Biomimicry Design Challenge Using Mind Mapping

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What kind of body do you need to crawl through tight spaces?

Looking at nature, really looking, is a way to admire and be awe-struck by the beauty and clever way that nature has solved and is still trying to solve problems. A way to uncover the poetry of nature. The irresistible  beauty of butterfly wings – look at the colours of Morpho butterfly. The tiny wings are complex structures that reflect light in such a way that specific wavelengths interfere with each other to create intensely vivid colors one could only find in nature (go here to read a blogpost at Thinkiblity – Inspired by Beauty).

Or look at the jewel caterpillar – it sure has a real wow factor. Or the striking moth below.

jewelcaterpillar-copyAcraga coa  caterpillar and moth.

Biomimicy is a way to study nature to gain inspiration for solving problems. Humans have always use nature as inspiration yet the word biomimicy is more recent.

We decided to study nature and to use nature as inspiration for a design challenge.

Our aim was to explore:  (see the branch Think Dive in the mind map)

  • What does nature do?
  • Hunt ideas
  • Study animals
  • Look at plants
  • What use is the way the animal or plant is doing something

We found some caterpillars in the park and we became fascinated by the way they moved. We decided to use caterpillars for our design challenge. We also searched the Internet for some more inspiration.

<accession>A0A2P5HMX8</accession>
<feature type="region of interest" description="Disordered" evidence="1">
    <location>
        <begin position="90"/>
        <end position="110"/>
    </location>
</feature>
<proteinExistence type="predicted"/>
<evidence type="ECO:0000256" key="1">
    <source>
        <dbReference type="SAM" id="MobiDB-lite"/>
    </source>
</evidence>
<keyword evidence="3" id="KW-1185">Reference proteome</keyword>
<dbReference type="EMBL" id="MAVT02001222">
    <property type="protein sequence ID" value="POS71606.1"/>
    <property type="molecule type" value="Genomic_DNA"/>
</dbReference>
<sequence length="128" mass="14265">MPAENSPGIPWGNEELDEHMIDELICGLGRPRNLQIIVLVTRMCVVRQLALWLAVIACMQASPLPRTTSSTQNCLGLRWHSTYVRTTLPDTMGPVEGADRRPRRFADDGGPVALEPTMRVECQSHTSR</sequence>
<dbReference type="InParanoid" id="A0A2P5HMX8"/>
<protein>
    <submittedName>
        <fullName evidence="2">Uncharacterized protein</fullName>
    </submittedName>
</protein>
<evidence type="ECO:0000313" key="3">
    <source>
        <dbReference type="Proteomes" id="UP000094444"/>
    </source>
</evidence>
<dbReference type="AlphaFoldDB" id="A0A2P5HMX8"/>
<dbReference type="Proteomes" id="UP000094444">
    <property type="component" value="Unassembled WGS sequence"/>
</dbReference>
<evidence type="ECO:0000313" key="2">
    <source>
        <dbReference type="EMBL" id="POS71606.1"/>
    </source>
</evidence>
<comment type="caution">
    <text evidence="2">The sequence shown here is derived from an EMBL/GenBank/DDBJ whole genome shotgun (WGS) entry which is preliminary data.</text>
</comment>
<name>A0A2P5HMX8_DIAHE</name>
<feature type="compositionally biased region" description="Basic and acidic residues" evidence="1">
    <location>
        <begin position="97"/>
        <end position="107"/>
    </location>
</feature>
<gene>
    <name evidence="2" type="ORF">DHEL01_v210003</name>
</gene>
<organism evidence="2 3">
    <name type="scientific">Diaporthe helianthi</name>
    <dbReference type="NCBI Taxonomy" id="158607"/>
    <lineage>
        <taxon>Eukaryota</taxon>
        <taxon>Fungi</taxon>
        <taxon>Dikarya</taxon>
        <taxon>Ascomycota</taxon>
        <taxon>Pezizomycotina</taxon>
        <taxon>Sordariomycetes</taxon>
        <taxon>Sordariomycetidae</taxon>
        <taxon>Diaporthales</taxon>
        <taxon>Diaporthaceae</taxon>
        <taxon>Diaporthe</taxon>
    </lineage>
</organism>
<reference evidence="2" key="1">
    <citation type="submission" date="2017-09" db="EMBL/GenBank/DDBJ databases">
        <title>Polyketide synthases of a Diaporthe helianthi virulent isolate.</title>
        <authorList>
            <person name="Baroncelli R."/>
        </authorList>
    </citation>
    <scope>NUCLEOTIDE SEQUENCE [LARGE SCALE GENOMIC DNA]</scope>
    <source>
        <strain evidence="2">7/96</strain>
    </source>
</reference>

We described the some special things that we observed about caterpillars, see the branch Caterpillars in the mind map.

  • Half eaten leaves were found and we draw the conclusion that caterpillars are Hungry
  • Hairy
  • Look like plants
  • Mimic animals
  • Soft very flexible body
  • Caterpillars can roll away – see video below

Sometimes all it takes to inspire a lifelong nature lover is a glimpse at a stunning otherworldly creature from our own planet. Take for example this Jewel Caterpillar and it’s muppet-like adult moth form (pictured above). The specimen on the left was spotted in a mangrove tree by an amateur photographer and posted on Project Noah, a citizen science website, where it was identified as Acraga coa and from whence images of this critter and and questions about it’s gummy spines began circulating the Internet. Scientists don’t know exactly why the Acraga coa and other Daceridae caterpillars look the way they do, but Scientific American offers some clues in a recent blog post.

Unexpected creatures like the jewel caterpillar offer us that “wow” factor, that reminds us all just how amazing and diverse nature is, and draws us in to learn more. But even the most humble and commonplace organisms (a tree; an ant) are doing amazing things in service to life.  As biomimicry educators one of our most important roles is to share those insights; to cultivate the “wow,” which ultimately opens the door to learning from nature, not just about nature.